I was doing some filming at a queer cabaret in Cambridge the other day. Despite what I’ve said previously about such safe spaces feeling profoundly un-safe for socially-awkward little me, this particular evening was pretty damn awesome; we raised hundreds of pounds for an LGBTQ library in the city in honour of a recently deceased member of the community, and lots of people have demanded DVDs, so my filming may help them raise even more money. Get in!
Even better, I ended up having an exceptionally stimulating conversation with CN – a musician who also had a vast amount of knowledge concerning queer themes in folklore. In addition to providing me with a stonkingly good reading list (I’m planning on reading Kissing the Witch at the first possible opportunity), they revealed to me the apparently well-known fact that The Little Mermaid was written as a love letter by Hans Christian Anderson to his best friend Edvard Collin – the whole mermaid-WLTM-sexy-human-prince-thing is actually a metaphor for Anderson’s impossible, unreciprocated love for Collin. The original final passage – which expresses the Little Mermaid’s wish to be reunited with her prince in heaven – was a direct insertion of Anderson’s own sentiments.
This reminded me of something I hadn’t thought about in years – a blast from the past, if you will.
Disney is infamous for being terribly gay-phobic. Wanting to avoid pissing off the One-Million-Moms lobby in the U.S. (which is far smaller than a million, and mostly contains angry middle-aged men, rather than mothers), Disney has made all its films gay free. For all those who think that it’s “unsuitable” to include gay themes in something aimed at children – well, you’ll see.
When I first watched Disney’s version of The Little Mermaid, I must’ve been about four. We never had many videos when I was growing up, so I watched the spots off this one. Despite Disney’s policy of never venturing into Prince and Prince territory, The Little Mermaid, has a fair bit of gay stuff included. Ursula (the be-tentacled sea witch whose campy craft fascinated me so much at a tender age) was apparently modeled after the infamous drag-empress Divine. Triton’s parental disgust at Ariel’s desire to be human is familiar to many gay youth these days – whose parents are often at least upset by the revelation that their kids aren’t quite what they expected. However, something nobody else seems to have pointed out is a tiny detail from during Ursula’s song “Poor Unfortunate Souls.”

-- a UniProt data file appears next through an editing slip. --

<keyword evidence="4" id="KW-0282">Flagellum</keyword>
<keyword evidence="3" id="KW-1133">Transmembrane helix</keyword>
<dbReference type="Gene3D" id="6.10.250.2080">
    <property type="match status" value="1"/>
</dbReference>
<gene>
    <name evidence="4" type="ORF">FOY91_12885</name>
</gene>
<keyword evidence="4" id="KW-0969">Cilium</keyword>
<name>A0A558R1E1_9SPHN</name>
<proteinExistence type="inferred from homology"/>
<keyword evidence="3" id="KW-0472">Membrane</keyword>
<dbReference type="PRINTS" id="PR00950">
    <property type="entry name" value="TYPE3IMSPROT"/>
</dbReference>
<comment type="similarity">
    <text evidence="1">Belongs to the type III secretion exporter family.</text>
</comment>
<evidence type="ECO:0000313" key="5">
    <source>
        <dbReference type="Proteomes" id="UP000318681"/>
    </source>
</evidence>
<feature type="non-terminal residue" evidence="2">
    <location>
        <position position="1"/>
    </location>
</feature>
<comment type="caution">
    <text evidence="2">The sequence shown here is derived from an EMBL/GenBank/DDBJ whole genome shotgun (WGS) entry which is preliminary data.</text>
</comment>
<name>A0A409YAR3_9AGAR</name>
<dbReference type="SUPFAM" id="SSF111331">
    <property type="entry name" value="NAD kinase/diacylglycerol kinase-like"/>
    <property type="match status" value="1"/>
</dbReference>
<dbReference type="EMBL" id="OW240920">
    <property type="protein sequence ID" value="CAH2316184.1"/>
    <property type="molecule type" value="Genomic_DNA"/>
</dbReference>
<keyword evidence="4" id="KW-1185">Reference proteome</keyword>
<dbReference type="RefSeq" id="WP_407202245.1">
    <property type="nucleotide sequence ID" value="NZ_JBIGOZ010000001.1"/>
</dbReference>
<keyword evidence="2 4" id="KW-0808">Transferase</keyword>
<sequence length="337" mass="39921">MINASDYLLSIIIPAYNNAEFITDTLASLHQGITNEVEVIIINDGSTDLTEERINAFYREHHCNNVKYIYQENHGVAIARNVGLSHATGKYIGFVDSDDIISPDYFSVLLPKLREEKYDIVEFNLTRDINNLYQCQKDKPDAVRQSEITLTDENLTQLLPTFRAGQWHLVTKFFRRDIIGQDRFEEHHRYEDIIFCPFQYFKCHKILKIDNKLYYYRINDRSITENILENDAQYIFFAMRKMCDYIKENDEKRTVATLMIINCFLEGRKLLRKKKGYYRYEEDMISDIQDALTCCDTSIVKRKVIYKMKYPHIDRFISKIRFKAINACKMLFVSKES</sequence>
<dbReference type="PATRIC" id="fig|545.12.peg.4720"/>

During this scene, Ursula conjures up a series of magical holograms to help tell her story. At one point, she reveals a thin, weedy-looking merman and a dumpy depressed-looking mermaid. Ursula sings:
…This one longing to be thinner
This one wants to get the girl…
At least, that’s what the words are meant to be. When I watched the film, I misheard what Ursula was singing (I had trouble with correctly identifying words in song when I was younger) as:
…This one longing to be thinner
This one wants to get them girl…
This, combined with the lack of visible a human midriff on the fat mermaid in the manner of her more svelte sisters, made me assume that the she was in actual fact a fat merman. I assumed that Ursula had transformed this dumpy bloke into a beautiful woman; that the two unfortunates were actually friends, transformed into lovers by the sea witch’s magic, in order to satisfy both of their deepest desires. I had no idea of queer themes – but I nonetheless arrived at them independently of any express guidance.
So regardless of Disney’s policy regarding queer themes in their creative product – queer kids will be watching regardless. Chaste romance – an integral part of the Disney vision – can involve partners of any gender; homoerotic pairings are no more (or less) intrinsically sexual than heteroerotic ones. And even if only heteroerotic themes are included, as my experience proves, kids will see what they will into what they watch.